Email marketing is one of the most effective ways to reach and engage your audience. Email is a big part of our lives as professionals, individuals and your potential customers!
How many people do you know without an email address? There’s a good chance that you can count these people on one hand.
Not only does email marketing allow you to take advantage of the prospect of reaching a large group of people, but it can also offer benefits that other digital marketing tactics can’t provide. Email marketing allows you to personalise your messaging and tailor messages based on customer actions.
You can also segment your audiences to ensure that the right leads are getting the most impactful information at the most effective times.
Building a successful email strategy really boils down to four things:
Creating an Email List
Before you start sending out emails, you need to have contacts to send those emails to.
In order to do that, you need to set up lead capture forms on your website. Be sure to include text that explains what users are signing up for when they give you their email. Keep in mind to follow privacy guidelines for compliance in Australia.
Planning out the types of emails you need
The types of emails you send will depend on what type of small business you have. Just remember that every email you send should provide value for your customers.
If you’re sending an email without a clear goal and purpose or because you feel obligated to send something, it might need some rethinking.
Email design and content creation
After planning out the emails you want to send, you’ll need to actually create the content and email designs.
The key to this step is to always keep your customer and the goal of your email campaign in mind. You want the content of your message to be clear and add value for your customers and the goal or action that you want them to take should be very clear.
Sending the campaign and studying the results
Email marketing provides a unique opportunity to learn from your customers. You should always be analysing the performance of your emails regarding your email marketing KPIs.
If you notice certain types of emails perform poorly with your audience, look for new ways to improve on the next campaign.
Analysing your email performance doesn’t just let you improve your future emails. It also teaches you more about your customers, which can help you make improvements in every aspect of your business!
Now that you have a handful of small business digital marketing tactics up your sleeve you can get to work implementing them across your marketing channels. Some of you may not have time to do it and that’s where we can help you out. It’s what we do every day, and we’re passionate about it.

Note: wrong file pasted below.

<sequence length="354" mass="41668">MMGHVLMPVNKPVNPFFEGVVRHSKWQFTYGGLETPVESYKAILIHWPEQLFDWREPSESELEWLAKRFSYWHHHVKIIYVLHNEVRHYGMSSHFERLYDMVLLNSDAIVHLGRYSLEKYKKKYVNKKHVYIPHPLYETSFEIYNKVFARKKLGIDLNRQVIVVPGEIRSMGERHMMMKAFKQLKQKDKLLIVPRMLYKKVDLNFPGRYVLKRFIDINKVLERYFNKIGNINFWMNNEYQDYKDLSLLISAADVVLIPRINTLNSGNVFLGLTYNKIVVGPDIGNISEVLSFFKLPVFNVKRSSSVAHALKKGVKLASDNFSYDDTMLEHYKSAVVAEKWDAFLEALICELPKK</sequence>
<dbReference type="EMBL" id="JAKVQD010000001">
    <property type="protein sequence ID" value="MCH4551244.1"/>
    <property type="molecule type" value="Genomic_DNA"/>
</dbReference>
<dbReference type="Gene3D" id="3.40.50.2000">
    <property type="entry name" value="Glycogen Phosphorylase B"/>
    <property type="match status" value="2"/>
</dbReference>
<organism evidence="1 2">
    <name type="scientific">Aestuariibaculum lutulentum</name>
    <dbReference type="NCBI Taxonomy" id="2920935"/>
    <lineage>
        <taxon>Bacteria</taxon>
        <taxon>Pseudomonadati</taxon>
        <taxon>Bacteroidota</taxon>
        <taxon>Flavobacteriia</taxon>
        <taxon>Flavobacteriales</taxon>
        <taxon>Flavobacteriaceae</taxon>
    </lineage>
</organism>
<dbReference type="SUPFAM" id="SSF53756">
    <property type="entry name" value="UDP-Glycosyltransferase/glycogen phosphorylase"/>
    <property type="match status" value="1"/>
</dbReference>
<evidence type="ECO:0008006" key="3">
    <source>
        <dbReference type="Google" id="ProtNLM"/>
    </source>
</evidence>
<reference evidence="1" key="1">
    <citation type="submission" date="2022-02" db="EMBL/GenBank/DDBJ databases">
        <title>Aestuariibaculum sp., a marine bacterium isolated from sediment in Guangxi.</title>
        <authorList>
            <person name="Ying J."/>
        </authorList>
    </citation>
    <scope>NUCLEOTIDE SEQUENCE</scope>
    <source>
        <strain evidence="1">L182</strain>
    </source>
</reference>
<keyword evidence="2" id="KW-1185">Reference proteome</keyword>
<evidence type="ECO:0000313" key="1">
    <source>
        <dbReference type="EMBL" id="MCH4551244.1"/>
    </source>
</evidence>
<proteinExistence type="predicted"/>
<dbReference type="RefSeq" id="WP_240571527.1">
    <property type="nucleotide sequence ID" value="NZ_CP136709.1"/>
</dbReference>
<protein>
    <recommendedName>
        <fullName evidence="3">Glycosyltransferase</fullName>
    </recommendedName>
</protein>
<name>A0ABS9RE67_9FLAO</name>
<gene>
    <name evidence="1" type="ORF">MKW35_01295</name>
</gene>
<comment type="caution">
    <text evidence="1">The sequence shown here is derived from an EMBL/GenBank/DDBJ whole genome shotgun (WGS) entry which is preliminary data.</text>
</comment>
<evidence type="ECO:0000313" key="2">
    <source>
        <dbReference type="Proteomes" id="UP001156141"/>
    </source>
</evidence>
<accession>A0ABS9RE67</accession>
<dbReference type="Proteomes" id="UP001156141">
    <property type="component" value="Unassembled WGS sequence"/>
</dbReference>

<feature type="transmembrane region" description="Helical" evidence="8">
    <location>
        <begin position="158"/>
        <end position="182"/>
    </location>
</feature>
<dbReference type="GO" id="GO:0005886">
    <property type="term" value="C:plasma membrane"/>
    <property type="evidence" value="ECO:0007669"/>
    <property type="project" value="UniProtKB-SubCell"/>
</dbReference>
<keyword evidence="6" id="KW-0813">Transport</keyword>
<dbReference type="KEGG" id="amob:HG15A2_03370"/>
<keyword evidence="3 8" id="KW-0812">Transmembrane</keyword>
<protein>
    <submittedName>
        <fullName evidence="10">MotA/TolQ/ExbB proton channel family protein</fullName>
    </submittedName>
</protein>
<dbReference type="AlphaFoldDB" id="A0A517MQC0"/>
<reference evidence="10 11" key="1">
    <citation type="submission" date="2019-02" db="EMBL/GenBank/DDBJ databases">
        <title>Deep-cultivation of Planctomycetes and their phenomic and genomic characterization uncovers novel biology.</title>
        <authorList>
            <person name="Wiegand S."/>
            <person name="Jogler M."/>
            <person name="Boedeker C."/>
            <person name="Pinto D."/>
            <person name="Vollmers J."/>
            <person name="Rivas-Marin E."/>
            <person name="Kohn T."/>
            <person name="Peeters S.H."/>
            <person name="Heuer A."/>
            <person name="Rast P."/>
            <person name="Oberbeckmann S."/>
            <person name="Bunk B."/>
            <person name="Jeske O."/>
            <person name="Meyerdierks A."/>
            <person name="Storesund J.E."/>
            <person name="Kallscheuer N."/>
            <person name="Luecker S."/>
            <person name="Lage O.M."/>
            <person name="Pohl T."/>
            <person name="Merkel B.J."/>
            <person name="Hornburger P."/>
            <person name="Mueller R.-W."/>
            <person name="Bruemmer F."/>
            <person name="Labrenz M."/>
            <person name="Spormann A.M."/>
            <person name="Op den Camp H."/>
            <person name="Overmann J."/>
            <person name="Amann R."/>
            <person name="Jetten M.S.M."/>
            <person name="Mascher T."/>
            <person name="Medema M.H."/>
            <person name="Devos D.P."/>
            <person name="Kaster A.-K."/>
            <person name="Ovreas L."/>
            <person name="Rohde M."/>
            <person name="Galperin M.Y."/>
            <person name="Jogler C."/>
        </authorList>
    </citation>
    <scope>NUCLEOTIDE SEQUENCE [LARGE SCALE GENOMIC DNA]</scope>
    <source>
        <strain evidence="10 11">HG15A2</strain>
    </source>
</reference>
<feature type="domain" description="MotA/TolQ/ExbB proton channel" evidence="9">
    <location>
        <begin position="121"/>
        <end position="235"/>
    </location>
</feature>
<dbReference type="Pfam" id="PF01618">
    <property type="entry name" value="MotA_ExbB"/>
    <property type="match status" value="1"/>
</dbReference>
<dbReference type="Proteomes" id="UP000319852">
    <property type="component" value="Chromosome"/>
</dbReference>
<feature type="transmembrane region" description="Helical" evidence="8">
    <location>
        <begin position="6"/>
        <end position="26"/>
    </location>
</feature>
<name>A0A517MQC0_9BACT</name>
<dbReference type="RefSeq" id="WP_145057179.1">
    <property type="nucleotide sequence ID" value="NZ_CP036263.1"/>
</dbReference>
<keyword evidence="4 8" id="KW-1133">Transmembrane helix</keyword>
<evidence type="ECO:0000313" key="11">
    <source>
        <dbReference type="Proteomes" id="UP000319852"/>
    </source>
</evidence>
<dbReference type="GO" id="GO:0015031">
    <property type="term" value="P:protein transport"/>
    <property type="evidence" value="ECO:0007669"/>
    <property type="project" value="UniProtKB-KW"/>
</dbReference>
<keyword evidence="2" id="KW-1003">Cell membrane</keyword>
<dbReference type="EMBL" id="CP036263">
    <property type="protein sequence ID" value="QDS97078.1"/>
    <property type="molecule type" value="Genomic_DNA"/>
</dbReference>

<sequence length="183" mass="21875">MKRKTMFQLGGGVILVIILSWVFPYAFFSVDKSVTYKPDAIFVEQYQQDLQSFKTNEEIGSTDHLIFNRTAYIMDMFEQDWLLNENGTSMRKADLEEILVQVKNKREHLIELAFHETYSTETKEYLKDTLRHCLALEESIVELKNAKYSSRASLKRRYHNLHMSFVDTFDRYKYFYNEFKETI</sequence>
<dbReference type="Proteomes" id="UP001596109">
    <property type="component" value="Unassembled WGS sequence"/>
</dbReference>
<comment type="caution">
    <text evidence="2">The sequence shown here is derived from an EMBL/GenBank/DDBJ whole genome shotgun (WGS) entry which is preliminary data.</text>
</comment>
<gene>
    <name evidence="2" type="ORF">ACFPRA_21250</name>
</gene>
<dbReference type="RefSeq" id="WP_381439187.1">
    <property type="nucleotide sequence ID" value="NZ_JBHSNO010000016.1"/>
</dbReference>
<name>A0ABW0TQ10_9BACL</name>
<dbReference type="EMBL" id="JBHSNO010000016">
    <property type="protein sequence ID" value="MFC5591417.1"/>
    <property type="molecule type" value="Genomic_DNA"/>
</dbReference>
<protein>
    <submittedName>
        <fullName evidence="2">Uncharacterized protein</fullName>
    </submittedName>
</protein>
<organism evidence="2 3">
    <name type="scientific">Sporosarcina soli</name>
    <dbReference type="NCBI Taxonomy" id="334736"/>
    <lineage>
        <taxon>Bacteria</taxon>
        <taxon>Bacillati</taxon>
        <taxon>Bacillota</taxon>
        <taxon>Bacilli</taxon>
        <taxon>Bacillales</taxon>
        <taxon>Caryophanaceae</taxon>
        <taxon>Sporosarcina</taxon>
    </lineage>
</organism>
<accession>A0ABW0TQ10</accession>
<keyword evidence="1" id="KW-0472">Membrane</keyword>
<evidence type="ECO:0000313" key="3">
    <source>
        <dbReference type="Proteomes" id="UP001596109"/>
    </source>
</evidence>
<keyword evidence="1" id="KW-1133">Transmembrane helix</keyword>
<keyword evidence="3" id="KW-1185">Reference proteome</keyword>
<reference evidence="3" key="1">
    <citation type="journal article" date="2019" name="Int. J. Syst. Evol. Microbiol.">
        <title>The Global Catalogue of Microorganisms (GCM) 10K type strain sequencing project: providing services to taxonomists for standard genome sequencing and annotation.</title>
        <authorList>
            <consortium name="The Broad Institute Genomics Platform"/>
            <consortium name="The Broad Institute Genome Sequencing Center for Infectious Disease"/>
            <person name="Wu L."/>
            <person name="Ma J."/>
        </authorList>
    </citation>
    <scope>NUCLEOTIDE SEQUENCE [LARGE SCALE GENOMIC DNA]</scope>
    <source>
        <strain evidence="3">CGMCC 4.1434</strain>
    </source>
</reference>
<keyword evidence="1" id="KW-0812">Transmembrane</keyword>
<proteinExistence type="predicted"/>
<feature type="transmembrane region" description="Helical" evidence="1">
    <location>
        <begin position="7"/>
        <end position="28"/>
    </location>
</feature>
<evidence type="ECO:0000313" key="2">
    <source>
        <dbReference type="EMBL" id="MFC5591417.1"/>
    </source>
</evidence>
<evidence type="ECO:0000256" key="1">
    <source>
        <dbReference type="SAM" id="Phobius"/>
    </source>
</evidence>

Helping small businesses grow and build their dreams through digital marketing is what keeps us going.
Take a minute to schedule a quick conversation with us to learn more about the marketing services we customise for small businesses like yours.
If you already have a website, do you know how long it takes to load when somebody visits your site either on a desktop computer or a mobile phone? The answer is probably no, and you could be losing a ton of possible leads and sales if it’s not loading - fast.
Why? Because we live in a fast world and people are now notoriously impatient when it comes to information available at their fingertips.
They expect “results right now” when browsing the net.
They want a smooth experience so they can effortlessly receive the information they were searching for.
In recent studies, about half of all web users expect a site to load in 2 seconds or less. If it isn’t loaded within 3 seconds, those users tend to abandon the site.
An even more alarming statistic is that 64% of shoppers who are dissatisfied with an online store’s experience and loading time will take their business elsewhere. (Online shopping behemoth Amazon stands to lose up to $1.6 billion per year if their site was slowed by just 1 second!)
Clicking or tapping on a website link seems simple. But behind the scenes, hundreds of requests are instantly pinged around the world to bring you the images and text.
There’s a lot going on in those few short seconds, and a lot can go wrong in that time. Things can start to slow down, taking your website with it.
The bottom line is that your users expect your website to load fast, and they won’t stick around if it doesn’t.